"I don't believe in taxing the good people of Kansas, New Hampshire, and California $30 billion on the grounds that otherwise you'll tax them more later," responds David Boaz of the libertarian Cato Institute. "If we actually had saved all the money that advocates of government spending had promised their programs would save, the federal budget would be negative by now."
While I usually agree that free markets should solve these things, New Orleans's markets largely have washed away. Last November, I witnessed moderate to jaw-dropping flood damage from Lake Pontchartrain clear down to Marais Street, just above the French Quarter. Only the roughly 10-block-wide "Sliver by the River," abutting the Mississippi, stood essentially intact. As John Churchill Chase observed in Frenchmen, Desire, Good Children, And Other Streets Of New Orleans his funny, fascinating 1949 history of New Orleans's street names "The present Marais Street was so-called because this street, only 10 blocks from the river, was the marais or swamp." Thus, Katrina ignored two centuries of development and literally returned the ancient swamp to its Napoleonic boundaries.
Outside New Orleans from cities like Chalmette and Slidell to parishes from Jefferson to Plaquemine to St. Bernard the devastation is at least as widespread. The destruction goes on and on and on and on.
"The bottom line is this, it is difficult to understand how Louisiana rebuilds if its landscape is littered with the remains of over 200,000 unusable homes and business properties," former Louisiana governors Mike Foster, Buddy Roemer, and David Treen, all Republicans, wrote to President Bush on February 1. Without the Baker plan, they fear these deeds will stay "tied up in a legal mess impenetrable to the private market, for years and years to come."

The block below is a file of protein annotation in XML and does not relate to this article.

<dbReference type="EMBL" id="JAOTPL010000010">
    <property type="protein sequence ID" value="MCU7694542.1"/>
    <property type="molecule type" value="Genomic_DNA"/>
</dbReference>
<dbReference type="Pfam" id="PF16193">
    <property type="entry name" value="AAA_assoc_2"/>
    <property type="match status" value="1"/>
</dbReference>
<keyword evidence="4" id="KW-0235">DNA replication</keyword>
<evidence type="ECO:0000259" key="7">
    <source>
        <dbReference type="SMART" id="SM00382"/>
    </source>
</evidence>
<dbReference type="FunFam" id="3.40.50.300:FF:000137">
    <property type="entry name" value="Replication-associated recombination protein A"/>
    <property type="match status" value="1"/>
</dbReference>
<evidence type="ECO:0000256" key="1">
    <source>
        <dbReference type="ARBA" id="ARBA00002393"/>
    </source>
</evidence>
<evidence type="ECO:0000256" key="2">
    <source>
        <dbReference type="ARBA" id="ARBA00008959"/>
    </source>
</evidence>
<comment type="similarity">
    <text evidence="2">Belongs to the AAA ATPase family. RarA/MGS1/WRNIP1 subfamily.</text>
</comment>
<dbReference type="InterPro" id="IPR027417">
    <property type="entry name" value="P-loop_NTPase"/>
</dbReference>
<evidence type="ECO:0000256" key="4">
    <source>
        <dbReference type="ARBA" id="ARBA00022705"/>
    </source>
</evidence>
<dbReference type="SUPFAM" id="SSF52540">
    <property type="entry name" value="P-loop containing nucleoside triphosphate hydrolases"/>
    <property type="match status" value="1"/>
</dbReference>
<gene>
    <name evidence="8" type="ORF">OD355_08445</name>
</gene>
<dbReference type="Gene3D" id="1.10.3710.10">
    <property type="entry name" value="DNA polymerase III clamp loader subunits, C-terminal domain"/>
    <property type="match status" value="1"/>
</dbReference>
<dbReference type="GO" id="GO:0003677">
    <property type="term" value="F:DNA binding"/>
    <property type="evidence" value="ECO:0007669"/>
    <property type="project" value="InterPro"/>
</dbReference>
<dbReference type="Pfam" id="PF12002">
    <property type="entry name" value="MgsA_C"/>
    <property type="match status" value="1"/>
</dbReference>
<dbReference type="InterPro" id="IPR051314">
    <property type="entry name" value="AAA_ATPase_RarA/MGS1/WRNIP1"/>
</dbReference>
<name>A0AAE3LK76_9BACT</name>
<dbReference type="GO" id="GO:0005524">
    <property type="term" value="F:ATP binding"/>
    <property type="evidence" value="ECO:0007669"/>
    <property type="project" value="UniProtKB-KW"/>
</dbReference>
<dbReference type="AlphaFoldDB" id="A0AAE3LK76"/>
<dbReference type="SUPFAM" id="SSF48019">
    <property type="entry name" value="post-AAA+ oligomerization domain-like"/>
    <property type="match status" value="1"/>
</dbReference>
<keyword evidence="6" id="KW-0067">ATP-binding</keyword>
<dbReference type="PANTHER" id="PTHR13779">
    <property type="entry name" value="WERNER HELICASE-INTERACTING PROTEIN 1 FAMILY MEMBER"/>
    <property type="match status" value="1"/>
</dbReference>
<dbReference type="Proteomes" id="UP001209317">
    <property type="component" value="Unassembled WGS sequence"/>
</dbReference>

Despite initial interest, the White House has cooled on the Baker plan, preferring to spend another $18 billion on emergency relief, temporary housing, and other items. President Bush's efforts appear focused on, at most, 20,000 damaged homes, leaving at least 90 percent of the problem unanswered.
Some wonder, Does Washington have any obligation to southern Louisiana's flood-ravaged residents? The Army Corps of Engineers promised New Orleans and its neighbors sufficient levees and floodwalls to guard against Category 3 hurricanes. Despite earlier, higher estimates, Katrina roared in at Category 3, and the walls came tumbling down. Having failed this vital, self-assumed duty, it seems fair for Washington to bear at least some of the reconstruction burden.
Without a mechanism for reconstituting what is, essentially, a property market in smithereens, the city that nurtured jazz, oysters Rockefeller, Mardi Gras, round-the-clock cocktails and plenty more may be no more.
"I would ask all our fellow Americans if they can accept having within its shores a great American city and a substantial area of a culturally and economically important state lying in ruins for years to come," said Rep. Richard Baker. "Think about that: American ruins."
New York commentator Deroy Murdock is a syndicated columnist with the Scripps Howard News Service and a senior fellow with the Atlas Economic Research Foundation in Arlington, Va.